There is a 6 month period from requesting the start of your Reflective log until the log must be completed.   However it is envisaged that it should not take more than 3 months from the start of the first logged session until the completion of the cases study.

Further Details

In writing your reflective case Study you may find it useful to look at the points below which are intended to help you to understand how you might approach your reflective analysis of each of your sessions and what we are looking for in your overall reflective case study.

  • The classes or personal one on one sessions are introduced and the background of the client / class and their purpose is described.
  • As you write your case study you need to be able to demonstrate that you understand the purpose and the value of writing and thinking in a reflective way as you progress through the Case Study, using the pointer questions in your online case log as a guide to select and description components of your class or session on which to reflect.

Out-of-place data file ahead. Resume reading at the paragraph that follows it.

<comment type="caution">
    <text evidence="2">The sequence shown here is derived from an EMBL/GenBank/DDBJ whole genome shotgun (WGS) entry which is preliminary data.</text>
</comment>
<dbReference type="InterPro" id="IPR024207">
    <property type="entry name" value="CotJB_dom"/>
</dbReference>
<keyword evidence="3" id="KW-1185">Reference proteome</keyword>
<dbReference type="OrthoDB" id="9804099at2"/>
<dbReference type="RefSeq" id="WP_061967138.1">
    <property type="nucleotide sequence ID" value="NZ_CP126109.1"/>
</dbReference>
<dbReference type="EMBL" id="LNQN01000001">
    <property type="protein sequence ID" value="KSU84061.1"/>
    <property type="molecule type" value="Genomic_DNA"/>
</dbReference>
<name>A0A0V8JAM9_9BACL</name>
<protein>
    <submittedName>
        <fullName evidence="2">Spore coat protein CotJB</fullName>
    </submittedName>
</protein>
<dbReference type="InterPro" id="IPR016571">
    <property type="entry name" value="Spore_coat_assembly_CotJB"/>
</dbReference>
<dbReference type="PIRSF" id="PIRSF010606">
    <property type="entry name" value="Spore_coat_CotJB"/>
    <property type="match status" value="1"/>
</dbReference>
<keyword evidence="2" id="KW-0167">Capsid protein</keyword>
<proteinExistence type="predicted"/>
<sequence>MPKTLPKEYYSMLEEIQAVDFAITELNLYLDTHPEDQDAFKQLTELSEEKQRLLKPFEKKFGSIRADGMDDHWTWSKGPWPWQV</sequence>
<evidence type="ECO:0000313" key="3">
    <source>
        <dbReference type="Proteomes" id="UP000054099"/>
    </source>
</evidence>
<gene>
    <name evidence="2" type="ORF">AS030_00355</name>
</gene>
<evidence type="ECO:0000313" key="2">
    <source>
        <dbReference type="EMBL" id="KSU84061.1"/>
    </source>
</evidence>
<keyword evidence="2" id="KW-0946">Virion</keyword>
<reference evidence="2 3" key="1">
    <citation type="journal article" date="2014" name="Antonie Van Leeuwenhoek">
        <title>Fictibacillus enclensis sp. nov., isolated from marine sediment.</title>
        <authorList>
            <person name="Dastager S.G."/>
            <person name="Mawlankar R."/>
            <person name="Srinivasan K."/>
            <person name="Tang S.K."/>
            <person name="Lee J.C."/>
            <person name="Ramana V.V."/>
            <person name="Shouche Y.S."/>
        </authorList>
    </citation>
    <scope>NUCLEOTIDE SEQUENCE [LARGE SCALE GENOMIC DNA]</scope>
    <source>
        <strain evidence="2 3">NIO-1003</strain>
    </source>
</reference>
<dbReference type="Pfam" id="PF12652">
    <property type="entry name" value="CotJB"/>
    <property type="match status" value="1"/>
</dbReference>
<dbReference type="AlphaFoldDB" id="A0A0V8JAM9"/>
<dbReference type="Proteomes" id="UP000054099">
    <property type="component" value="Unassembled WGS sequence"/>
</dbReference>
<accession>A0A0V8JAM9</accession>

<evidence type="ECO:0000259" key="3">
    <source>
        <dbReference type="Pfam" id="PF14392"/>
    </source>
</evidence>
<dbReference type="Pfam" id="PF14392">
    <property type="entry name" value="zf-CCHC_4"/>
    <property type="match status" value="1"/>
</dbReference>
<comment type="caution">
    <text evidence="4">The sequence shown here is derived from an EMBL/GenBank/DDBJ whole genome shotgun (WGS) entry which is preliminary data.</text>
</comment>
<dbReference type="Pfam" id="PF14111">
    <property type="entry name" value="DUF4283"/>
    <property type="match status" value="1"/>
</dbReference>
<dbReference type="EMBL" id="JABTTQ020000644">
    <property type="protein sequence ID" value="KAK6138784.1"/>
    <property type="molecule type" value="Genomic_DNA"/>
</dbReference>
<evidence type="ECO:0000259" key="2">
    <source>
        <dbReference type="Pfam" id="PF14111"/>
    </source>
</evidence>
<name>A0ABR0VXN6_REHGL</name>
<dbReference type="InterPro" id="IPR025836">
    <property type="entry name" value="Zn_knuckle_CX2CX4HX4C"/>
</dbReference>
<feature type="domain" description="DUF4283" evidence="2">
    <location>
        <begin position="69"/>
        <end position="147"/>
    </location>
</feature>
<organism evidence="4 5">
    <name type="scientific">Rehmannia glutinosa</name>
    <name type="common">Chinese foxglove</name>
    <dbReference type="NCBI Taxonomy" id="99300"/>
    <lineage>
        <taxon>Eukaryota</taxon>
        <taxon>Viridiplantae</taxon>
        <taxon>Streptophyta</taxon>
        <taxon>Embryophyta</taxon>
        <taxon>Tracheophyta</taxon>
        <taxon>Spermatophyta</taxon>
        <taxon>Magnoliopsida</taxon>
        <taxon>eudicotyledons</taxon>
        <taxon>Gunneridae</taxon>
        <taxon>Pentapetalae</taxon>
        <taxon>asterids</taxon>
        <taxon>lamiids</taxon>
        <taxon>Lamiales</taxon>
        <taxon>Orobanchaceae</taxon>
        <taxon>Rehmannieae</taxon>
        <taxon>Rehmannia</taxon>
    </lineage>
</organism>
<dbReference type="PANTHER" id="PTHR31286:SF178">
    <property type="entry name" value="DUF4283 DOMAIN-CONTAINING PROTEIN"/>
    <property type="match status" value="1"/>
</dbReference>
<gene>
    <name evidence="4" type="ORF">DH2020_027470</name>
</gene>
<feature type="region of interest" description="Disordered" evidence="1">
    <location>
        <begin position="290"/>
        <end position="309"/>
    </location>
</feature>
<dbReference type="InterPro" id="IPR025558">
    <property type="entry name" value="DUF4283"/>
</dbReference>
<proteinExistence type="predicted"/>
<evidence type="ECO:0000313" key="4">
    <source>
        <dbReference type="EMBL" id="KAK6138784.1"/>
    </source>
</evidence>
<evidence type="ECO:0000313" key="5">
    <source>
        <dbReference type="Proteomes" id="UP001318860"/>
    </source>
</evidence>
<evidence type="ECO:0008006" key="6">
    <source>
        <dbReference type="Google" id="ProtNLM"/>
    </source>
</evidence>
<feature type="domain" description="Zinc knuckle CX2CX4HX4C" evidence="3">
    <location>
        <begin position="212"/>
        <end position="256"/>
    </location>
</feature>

• Once the organisational (structure and environment) and social (personal interaction between yourself, clients and within the class)  context is established and the exercises chosen are described; we are looking for insight into how the practical social and environmental issues which you have reflected upon earlier play out during the sessions and how they affect your decision making for future sessions.